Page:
Our Lord’s parable of Lazarus and the rich man is unique among the parables, for in this parable alone one of the characters has a name. The parable begins, “There was a rich man, who was clothed in purple and fine linen and who feasted sumptuously every day. And at his gate lay a poor man named Lazarus.” Compare how the parable of the Prodigal Son begins: “There was a man who had two sons.” One might ask, “What were their names? What was the father’s name? Where did they live?” It doesn’t matter; all that mattered were their actions. In all the Lord’s parables the characters are nameless—the prodigal son and his father, the sower who went out to sow, the man who sowed good seed in his field, but whose enemy came by night and sowed tares in it. None of these characters have names. We ask therefore why is the poor man in our parable given a name? The name “Lazarus” of course is from the Hebrew “Eleazar,” meaning “God helps,” but this doesn’t explain why he alone is named in all the parables—especially, one might say, since God clearly did not help him during his life, but left him to die by the gate of the rich man.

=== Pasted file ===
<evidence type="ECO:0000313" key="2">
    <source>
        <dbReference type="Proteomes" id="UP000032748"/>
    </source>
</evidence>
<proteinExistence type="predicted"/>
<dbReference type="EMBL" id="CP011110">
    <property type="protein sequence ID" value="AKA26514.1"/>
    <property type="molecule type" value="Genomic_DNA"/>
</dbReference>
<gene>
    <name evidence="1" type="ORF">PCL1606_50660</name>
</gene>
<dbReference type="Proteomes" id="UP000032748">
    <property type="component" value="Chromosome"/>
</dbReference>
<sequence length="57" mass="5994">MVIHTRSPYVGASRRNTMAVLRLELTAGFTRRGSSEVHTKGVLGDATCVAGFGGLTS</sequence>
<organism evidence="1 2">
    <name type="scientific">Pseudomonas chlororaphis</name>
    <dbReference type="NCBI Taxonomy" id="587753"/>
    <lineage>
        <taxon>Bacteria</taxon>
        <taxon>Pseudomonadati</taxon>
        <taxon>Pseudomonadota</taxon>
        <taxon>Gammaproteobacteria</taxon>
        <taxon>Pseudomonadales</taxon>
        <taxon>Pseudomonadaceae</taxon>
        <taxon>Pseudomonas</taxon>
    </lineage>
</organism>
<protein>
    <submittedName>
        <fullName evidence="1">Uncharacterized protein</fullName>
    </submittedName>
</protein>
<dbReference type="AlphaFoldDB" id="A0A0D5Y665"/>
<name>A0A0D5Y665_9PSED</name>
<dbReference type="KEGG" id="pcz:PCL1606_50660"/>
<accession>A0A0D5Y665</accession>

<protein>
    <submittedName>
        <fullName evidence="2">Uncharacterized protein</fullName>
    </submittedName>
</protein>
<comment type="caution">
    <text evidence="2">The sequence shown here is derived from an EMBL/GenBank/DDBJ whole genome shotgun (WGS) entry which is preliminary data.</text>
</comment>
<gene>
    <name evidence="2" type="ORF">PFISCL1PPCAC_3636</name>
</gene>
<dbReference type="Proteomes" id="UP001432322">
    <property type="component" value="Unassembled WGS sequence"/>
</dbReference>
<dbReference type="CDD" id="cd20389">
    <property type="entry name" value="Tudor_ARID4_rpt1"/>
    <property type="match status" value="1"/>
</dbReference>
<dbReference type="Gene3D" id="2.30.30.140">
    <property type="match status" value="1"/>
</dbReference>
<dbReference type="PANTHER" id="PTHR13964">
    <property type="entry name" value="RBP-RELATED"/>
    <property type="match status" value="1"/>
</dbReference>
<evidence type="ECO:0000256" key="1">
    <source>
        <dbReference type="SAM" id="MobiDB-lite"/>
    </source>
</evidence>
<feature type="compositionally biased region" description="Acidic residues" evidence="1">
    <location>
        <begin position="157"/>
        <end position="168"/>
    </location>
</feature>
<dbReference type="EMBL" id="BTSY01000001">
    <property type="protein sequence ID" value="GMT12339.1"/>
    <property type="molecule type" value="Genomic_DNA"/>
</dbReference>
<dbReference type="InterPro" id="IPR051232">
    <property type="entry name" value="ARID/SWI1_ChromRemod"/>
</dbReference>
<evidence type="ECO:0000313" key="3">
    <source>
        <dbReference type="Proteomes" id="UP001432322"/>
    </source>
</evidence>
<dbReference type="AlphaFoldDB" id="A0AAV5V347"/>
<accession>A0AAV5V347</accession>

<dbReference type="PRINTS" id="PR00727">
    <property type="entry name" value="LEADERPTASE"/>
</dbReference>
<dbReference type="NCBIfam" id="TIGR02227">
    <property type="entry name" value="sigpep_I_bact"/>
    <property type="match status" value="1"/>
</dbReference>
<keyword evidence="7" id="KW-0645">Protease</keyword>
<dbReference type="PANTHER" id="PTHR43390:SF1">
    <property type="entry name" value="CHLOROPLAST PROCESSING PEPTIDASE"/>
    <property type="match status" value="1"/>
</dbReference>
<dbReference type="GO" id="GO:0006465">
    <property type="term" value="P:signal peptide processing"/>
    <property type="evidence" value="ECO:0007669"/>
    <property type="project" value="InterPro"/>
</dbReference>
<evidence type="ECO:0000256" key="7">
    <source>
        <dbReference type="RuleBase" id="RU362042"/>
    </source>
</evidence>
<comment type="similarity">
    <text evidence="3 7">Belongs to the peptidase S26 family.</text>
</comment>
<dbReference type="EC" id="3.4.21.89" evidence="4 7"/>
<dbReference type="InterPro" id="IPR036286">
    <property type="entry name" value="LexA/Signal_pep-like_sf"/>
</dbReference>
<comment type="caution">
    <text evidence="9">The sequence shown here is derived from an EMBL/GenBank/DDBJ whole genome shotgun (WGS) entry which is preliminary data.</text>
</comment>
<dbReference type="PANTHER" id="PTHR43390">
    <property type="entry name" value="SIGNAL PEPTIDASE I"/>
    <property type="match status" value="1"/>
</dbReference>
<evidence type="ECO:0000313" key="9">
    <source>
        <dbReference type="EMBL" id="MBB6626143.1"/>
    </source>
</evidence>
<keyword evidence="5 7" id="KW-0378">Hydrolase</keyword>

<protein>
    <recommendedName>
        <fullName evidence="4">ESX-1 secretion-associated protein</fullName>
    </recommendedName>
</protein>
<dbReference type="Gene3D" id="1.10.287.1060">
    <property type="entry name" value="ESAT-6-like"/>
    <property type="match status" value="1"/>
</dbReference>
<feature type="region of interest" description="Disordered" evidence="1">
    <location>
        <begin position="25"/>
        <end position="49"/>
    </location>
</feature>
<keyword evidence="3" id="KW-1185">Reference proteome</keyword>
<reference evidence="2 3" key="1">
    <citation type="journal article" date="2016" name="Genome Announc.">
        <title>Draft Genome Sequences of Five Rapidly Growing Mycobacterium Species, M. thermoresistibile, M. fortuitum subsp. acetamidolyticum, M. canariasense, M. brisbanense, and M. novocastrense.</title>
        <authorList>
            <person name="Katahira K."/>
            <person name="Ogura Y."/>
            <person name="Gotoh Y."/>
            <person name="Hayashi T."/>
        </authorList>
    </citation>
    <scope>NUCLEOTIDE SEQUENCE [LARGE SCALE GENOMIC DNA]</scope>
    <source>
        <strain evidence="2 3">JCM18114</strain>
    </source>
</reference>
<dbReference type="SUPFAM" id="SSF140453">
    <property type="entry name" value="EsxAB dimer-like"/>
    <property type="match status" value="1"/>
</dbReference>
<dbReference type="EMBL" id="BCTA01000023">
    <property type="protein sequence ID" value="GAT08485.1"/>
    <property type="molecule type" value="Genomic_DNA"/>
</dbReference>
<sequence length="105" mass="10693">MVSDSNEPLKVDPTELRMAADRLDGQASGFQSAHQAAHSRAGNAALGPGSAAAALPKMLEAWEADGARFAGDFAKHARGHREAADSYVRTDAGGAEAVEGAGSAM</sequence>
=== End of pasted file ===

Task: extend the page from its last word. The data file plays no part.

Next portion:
I suggest that the poor man is given a name to reveal the magnitude of the rich’s man’s sin. For consider it: the rich man left a man suffering outside his very gate whom he knew by name. The poor man was not just another anonymous and nameless beggar in the street, someone whom the rich man quickly passed by and who then vanished from his consciousness. The rich man was on a first-name basis with the poor man. And yet despite this, he still did little or nothing to help him. Every day the rich man feasted sumptuously, and then wiped his mouth and hands with bread (the ancient equivalent of a napkin), throwing aside the scraps. (These were the kind of crumbs falling from the table which the Canaanite woman mentioned in Matthew 15:27.) The poor man was so hungry that he would’ve been grateful even for these, but there is no hint in the parable that he ever was given them. Rather, the rich man finished his sumptuous meal, adjusted his purple and fine linen, walked past Lazarus lying at his gate and went on with his sumptuous life. He may or may not have greeted Lazarus as he passed by; but it is clear that he never gave him alms or brought him past his gate to enjoy food from his table. Instead he let him die at the edge of his property.